Spring potential energy and Hooke's law review

Review the key concepts, equations, and skills for spring potential energy and Hooke's law.  Understand how to analyze a spring force vs. displacement graph.

Key terms

Term (symbol)Meaning
SpringObject that can extend or contract and return to the original shape.
Spring constant (kk)Measure of a spring’s stiffness, where a more stiff spring has a larger kk. SI units of Nm\dfrac{\text N}{\text m}.
Spring force (Fs\vec F_s)Force applied by a spring given by Hooke’s law. SI units of N\text N.
Elastic potential energy (UsU_s)Potential energy stored as a result of applying a force to deform a spring-like object. SI units of J\text J.
If force is applied to a spring so that its elastic limit is exceeded, then the spring will no longer return to its original shape.

Equations

EquationSymbolsMeaning in words
Fs=kx\lvert \vec F_s \rvert = k \lvert \vec x \rvert Fs\vec F_s is spring force, x\vec x is length of extension or compression relative to the unstretched length, and kk is spring constantThe magnitude of the force required to change the length of a spring-like object is directly proportional to the spring constant and the displacement of the spring.
Us=12kx2U_s = \dfrac{1}{2}k x ^2UsU_s is the elastic potential energyElastic potential energy is directly proportional to the square of the change in length and the spring constant.

Hooke’s law

The force required to stretch an elastic object such as a metal spring is directly proportional to the extension of the spring for small distances. The force exerted back by the spring is known as Hooke's law
Fs=kx\vec F_s= -k \vec x
Where FsF_s is the force exerted by the spring, xx is the displacement relative to the unstretched length of the spring, and kk is the spring constant.
The spring force is called a restoring force because the force exerted by the spring is always in the opposite direction to the displacement. This is why there is a negative sign in the Hooke’s law equation. Pulling down on a spring stretches the spring downward, which results in the spring exerting an upward force.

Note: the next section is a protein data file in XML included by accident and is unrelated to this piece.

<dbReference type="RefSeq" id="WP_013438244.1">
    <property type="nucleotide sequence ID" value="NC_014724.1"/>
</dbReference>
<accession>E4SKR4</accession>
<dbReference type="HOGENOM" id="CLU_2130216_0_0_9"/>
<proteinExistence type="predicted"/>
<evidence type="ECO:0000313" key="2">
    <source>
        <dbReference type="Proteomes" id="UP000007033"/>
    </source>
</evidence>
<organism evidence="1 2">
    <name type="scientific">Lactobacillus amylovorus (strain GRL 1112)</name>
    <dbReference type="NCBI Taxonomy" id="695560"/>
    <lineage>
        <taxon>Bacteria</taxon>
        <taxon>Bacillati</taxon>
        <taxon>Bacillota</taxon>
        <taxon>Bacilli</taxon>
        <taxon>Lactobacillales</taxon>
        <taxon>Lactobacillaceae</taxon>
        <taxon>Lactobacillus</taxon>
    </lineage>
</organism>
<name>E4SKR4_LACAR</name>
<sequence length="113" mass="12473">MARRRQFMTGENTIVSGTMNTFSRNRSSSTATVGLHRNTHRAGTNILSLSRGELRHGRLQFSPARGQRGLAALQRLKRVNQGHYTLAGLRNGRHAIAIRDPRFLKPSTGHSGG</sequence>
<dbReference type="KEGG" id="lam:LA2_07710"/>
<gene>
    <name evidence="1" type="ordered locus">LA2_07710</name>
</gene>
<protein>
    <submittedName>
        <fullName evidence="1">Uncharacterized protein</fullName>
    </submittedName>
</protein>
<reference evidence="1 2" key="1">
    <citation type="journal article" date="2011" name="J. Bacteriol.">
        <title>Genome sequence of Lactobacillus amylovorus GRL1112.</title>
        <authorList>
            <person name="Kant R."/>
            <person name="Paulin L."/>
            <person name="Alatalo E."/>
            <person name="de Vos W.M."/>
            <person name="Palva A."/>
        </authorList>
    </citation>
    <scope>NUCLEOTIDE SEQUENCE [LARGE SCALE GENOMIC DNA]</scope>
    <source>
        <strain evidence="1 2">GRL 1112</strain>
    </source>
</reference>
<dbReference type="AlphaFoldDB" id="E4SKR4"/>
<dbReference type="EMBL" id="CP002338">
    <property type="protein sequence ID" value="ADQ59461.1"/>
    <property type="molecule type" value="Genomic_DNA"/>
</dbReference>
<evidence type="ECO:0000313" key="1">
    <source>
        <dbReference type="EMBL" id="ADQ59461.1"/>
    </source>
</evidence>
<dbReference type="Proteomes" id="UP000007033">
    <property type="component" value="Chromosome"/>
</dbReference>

The displacement xx of a spring is equal to the stretched or compressed length of the spring LL minus the rest length L0L_0
x=LL0x = L - L_0

How to analyze a spring force vs. displacement graph

The area under the force in the spring vs. displacement curve is the work done on the spring. Figure 1 shows a plot of force on the spring vs. displacement, where displacement is 00 when the spring is unstretched. The work done on a spring stores elastic potential energy UsU_s in the spring until the spring goes back to its original length. Therefore, UsU_s is equal to the work done and also to the area under the curve.
Figure 1: The work done by a force on an ideal spring. The vertical and horizontal arrows represent the rise and run, respectively. The spring constant kk is the slope of the line, Fx\dfrac{F}{x}.
The area is a triangle with the following equation:
Us=12baseheight=12xkx=12k(x)2\begin{aligned}U_s&=\dfrac{1}{2}\,\text {base}\cdot \text{height} \\\\ &=\dfrac{1}{2} x \cdot k x \\\\ &=\dfrac{1}{2} k (x)^2\end{aligned}
Note that the spring constant kk is the slope of the line since k=Fxk =\dfrac{\vert \vec F \vert }{ \vert \vec x \vert }.

Common mistakes and misconceptions

Although the spring force is a restoring force and has a negative sign, the elastic potential energy UsU_s cannot be negative. As soon as the spring is stretched or compressed, there is positive potential energy stored in the spring.

Learn more

For deeper explanations of elastic potential energy, see our video introducing springs and Hooke's law and the video on potential energy stored in a spring.
To check your understanding and work toward mastering these concepts, check out the exercise on calculating spring force and the exercise on calculating elastic potential energy.
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